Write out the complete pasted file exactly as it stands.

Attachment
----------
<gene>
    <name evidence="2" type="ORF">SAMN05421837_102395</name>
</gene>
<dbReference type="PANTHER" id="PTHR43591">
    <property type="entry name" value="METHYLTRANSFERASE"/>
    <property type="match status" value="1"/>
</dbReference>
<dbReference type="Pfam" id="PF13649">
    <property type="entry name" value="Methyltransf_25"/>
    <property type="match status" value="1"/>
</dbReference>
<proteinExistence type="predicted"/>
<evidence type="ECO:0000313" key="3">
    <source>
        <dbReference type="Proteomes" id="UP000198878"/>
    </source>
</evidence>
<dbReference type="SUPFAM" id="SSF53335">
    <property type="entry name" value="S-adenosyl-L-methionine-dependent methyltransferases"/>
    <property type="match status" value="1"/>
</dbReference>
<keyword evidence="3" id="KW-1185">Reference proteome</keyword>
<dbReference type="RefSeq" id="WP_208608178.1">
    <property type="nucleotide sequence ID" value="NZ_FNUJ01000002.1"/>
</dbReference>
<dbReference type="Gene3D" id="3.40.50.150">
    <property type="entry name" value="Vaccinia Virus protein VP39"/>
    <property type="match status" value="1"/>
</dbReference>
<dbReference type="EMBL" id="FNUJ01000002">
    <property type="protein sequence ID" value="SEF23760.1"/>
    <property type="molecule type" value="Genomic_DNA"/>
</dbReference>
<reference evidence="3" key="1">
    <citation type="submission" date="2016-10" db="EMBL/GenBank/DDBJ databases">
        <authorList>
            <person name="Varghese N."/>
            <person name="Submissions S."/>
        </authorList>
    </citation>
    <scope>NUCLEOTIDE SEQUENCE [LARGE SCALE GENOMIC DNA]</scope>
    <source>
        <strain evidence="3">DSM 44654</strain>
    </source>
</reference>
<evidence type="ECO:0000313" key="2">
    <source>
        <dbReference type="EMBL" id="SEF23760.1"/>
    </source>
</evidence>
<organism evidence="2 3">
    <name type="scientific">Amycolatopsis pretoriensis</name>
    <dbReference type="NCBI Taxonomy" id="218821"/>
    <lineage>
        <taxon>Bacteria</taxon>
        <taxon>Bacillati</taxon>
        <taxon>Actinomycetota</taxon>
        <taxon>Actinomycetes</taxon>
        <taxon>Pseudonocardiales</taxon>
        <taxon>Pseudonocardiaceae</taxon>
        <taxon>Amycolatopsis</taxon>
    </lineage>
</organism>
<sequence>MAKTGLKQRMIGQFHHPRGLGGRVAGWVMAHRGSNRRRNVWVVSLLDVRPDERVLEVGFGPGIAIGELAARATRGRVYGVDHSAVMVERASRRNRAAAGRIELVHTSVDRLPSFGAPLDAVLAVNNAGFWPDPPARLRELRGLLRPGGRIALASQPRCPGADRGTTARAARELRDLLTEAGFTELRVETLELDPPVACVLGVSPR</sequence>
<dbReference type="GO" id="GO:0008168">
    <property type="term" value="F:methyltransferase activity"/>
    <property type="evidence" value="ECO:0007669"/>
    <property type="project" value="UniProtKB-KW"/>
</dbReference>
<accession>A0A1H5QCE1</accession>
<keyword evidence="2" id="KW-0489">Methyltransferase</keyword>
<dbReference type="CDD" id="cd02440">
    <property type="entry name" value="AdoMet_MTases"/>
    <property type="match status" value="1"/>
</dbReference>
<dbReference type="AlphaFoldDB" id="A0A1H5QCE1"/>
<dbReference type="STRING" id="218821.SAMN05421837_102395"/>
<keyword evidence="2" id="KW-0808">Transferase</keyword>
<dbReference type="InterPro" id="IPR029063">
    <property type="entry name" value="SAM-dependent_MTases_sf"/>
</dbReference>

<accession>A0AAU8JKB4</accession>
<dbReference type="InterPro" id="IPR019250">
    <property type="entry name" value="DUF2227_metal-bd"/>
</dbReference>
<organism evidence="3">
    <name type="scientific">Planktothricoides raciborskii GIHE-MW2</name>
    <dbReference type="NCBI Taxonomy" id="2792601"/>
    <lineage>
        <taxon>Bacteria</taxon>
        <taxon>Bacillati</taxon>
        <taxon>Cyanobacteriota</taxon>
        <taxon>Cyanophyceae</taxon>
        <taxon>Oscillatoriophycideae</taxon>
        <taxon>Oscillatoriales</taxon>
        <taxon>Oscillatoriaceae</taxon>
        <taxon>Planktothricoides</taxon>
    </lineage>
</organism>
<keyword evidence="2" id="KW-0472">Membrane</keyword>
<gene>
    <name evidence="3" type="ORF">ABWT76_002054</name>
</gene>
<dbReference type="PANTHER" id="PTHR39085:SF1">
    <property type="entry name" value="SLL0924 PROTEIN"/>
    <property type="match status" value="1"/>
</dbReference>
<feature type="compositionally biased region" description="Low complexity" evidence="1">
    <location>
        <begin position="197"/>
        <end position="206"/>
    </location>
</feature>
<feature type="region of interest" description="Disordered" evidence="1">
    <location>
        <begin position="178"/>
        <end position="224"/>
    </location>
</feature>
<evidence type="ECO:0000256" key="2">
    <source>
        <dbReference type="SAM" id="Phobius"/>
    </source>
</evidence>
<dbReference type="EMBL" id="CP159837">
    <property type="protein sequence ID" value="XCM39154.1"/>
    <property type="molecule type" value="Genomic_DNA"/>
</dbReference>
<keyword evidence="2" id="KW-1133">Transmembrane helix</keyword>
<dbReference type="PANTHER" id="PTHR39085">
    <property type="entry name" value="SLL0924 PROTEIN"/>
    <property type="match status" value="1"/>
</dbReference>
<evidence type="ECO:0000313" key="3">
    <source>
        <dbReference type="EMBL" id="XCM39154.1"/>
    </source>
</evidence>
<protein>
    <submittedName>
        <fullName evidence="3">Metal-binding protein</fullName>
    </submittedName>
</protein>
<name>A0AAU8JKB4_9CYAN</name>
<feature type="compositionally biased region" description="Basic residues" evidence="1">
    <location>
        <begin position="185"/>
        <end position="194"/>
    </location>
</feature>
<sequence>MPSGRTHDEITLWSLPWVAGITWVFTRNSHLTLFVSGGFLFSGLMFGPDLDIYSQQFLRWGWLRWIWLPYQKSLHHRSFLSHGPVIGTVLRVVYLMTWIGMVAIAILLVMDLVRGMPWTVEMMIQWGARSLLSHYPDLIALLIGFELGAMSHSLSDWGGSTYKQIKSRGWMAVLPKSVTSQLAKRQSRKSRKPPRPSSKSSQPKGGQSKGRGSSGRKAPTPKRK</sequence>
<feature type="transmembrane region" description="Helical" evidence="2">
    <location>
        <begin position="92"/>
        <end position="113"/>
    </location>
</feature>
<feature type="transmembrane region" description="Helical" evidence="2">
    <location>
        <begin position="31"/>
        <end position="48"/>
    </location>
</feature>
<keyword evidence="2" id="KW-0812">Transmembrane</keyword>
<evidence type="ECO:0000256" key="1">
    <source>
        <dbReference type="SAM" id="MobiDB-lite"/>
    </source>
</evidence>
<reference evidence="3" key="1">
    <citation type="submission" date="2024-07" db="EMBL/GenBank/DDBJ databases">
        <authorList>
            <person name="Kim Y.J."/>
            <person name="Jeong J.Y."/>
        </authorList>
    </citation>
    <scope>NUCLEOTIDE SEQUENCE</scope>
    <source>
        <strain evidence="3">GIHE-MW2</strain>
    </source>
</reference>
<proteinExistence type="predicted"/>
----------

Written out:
<gene>
    <name evidence="2" type="ORF">SAMN05421837_102395</name>
</gene>
<dbReference type="PANTHER" id="PTHR43591">
    <property type="entry name" value="METHYLTRANSFERASE"/>
    <property type="match status" value="1"/>
</dbReference>
<dbReference type="Pfam" id="PF13649">
    <property type="entry name" value="Methyltransf_25"/>
    <property type="match status" value="1"/>
</dbReference>
<proteinExistence type="predicted"/>
<evidence type="ECO:0000313" key="3">
    <source>
        <dbReference type="Proteomes" id="UP000198878"/>
    </source>
</evidence>
<dbReference type="SUPFAM" id="SSF53335">
    <property type="entry name" value="S-adenosyl-L-methionine-dependent methyltransferases"/>
    <property type="match status" value="1"/>
</dbReference>
<keyword evidence="3" id="KW-1185">Reference proteome</keyword>
<dbReference type="RefSeq" id="WP_208608178.1">
    <property type="nucleotide sequence ID" value="NZ_FNUJ01000002.1"/>
</dbReference>
<dbReference type="Gene3D" id="3.40.50.150">
    <property type="entry name" value="Vaccinia Virus protein VP39"/>
    <property type="match status" value="1"/>
</dbReference>
<dbReference type="EMBL" id="FNUJ01000002">
    <property type="protein sequence ID" value="SEF23760.1"/>
    <property type="molecule type" value="Genomic_DNA"/>
</dbReference>
<reference evidence="3" key="1">
    <citation type="submission" date="2016-10" db="EMBL/GenBank/DDBJ databases">
        <authorList>
            <person name="Varghese N."/>
            <person name="Submissions S."/>
        </authorList>
    </citation>
    <scope>NUCLEOTIDE SEQUENCE [LARGE SCALE GENOMIC DNA]</scope>
    <source>
        <strain evidence="3">DSM 44654</strain>
    </source>
</reference>
<evidence type="ECO:0000313" key="2">
    <source>
        <dbReference type="EMBL" id="SEF23760.1"/>
    </source>
</evidence>
<organism evidence="2 3">
    <name type="scientific">Amycolatopsis pretoriensis</name>
    <dbReference type="NCBI Taxonomy" id="218821"/>
    <lineage>
        <taxon>Bacteria</taxon>
        <taxon>Bacillati</taxon>
        <taxon>Actinomycetota</taxon>
        <taxon>Actinomycetes</taxon>
        <taxon>Pseudonocardiales</taxon>
        <taxon>Pseudonocardiaceae</taxon>
        <taxon>Amycolatopsis</taxon>
    </lineage>
</organism>
<sequence>MAKTGLKQRMIGQFHHPRGLGGRVAGWVMAHRGSNRRRNVWVVSLLDVRPDERVLEVGFGPGIAIGELAARATRGRVYGVDHSAVMVERASRRNRAAAGRIELVHTSVDRLPSFGAPLDAVLAVNNAGFWPDPPARLRELRGLLRPGGRIALASQPRCPGADRGTTARAARELRDLLTEAGFTELRVETLELDPPVACVLGVSPR</sequence>
<dbReference type="GO" id="GO:0008168">
    <property type="term" value="F:methyltransferase activity"/>
    <property type="evidence" value="ECO:0007669"/>
    <property type="project" value="UniProtKB-KW"/>
</dbReference>
<accession>A0A1H5QCE1</accession>
<keyword evidence="2" id="KW-0489">Methyltransferase</keyword>
<dbReference type="CDD" id="cd02440">
    <property type="entry name" value="AdoMet_MTases"/>
    <property type="match status" value="1"/>
</dbReference>
<dbReference type="AlphaFoldDB" id="A0A1H5QCE1"/>
<dbReference type="STRING" id="218821.SAMN05421837_102395"/>
<keyword evidence="2" id="KW-0808">Transferase</keyword>
<dbReference type="InterPro" id="IPR029063">
    <property type="entry name" value="SAM-dependent_MTases_sf"/>
</dbReference>

<accession>A0AAU8JKB4</accession>
<dbReference type="InterPro" id="IPR019250">
    <property type="entry name" value="DUF2227_metal-bd"/>
</dbReference>
<organism evidence="3">
    <name type="scientific">Planktothricoides raciborskii GIHE-MW2</name>
    <dbReference type="NCBI Taxonomy" id="2792601"/>
    <lineage>
        <taxon>Bacteria</taxon>
        <taxon>Bacillati</taxon>
        <taxon>Cyanobacteriota</taxon>
        <taxon>Cyanophyceae</taxon>
        <taxon>Oscillatoriophycideae</taxon>
        <taxon>Oscillatoriales</taxon>
        <taxon>Oscillatoriaceae</taxon>
        <taxon>Planktothricoides</taxon>
    </lineage>
</organism>
<keyword evidence="2" id="KW-0472">Membrane</keyword>
<gene>
    <name evidence="3" type="ORF">ABWT76_002054</name>
</gene>
<dbReference type="PANTHER" id="PTHR39085:SF1">
    <property type="entry name" value="SLL0924 PROTEIN"/>
    <property type="match status" value="1"/>
</dbReference>
<feature type="compositionally biased region" description="Low complexity" evidence="1">
    <location>
        <begin position="197"/>
        <end position="206"/>
    </location>
</feature>
<feature type="region of interest" description="Disordered" evidence="1">
    <location>
        <begin position="178"/>
        <end position="224"/>
    </location>
</feature>
<evidence type="ECO:0000256" key="2">
    <source>
        <dbReference type="SAM" id="Phobius"/>
    </source>
</evidence>
<dbReference type="EMBL" id="CP159837">
    <property type="protein sequence ID" value="XCM39154.1"/>
    <property type="molecule type" value="Genomic_DNA"/>
</dbReference>
<keyword evidence="2" id="KW-1133">Transmembrane helix</keyword>
<dbReference type="PANTHER" id="PTHR39085">
    <property type="entry name" value="SLL0924 PROTEIN"/>
    <property type="match status" value="1"/>
</dbReference>
<evidence type="ECO:0000313" key="3">
    <source>
        <dbReference type="EMBL" id="XCM39154.1"/>
    </source>
</evidence>
<protein>
    <submittedName>
        <fullName evidence="3">Metal-binding protein</fullName>
    </submittedName>
</protein>
<name>A0AAU8JKB4_9CYAN</name>
<feature type="compositionally biased region" description="Basic residues" evidence="1">
    <location>
        <begin position="185"/>
        <end position="194"/>
    </location>
</feature>
<sequence>MPSGRTHDEITLWSLPWVAGITWVFTRNSHLTLFVSGGFLFSGLMFGPDLDIYSQQFLRWGWLRWIWLPYQKSLHHRSFLSHGPVIGTVLRVVYLMTWIGMVAIAILLVMDLVRGMPWTVEMMIQWGARSLLSHYPDLIALLIGFELGAMSHSLSDWGGSTYKQIKSRGWMAVLPKSVTSQLAKRQSRKSRKPPRPSSKSSQPKGGQSKGRGSSGRKAPTPKRK</sequence>
<feature type="transmembrane region" description="Helical" evidence="2">
    <location>
        <begin position="92"/>
        <end position="113"/>
    </location>
</feature>
<feature type="transmembrane region" description="Helical" evidence="2">
    <location>
        <begin position="31"/>
        <end position="48"/>
    </location>
</feature>
<keyword evidence="2" id="KW-0812">Transmembrane</keyword>
<evidence type="ECO:0000256" key="1">
    <source>
        <dbReference type="SAM" id="MobiDB-lite"/>
    </source>
</evidence>
<reference evidence="3" key="1">
    <citation type="submission" date="2024-07" db="EMBL/GenBank/DDBJ databases">
        <authorList>
            <person name="Kim Y.J."/>
            <person name="Jeong J.Y."/>
        </authorList>
    </citation>
    <scope>NUCLEOTIDE SEQUENCE</scope>
    <source>
        <strain evidence="3">GIHE-MW2</strain>
    </source>
</reference>
<proteinExistence type="predicted"/>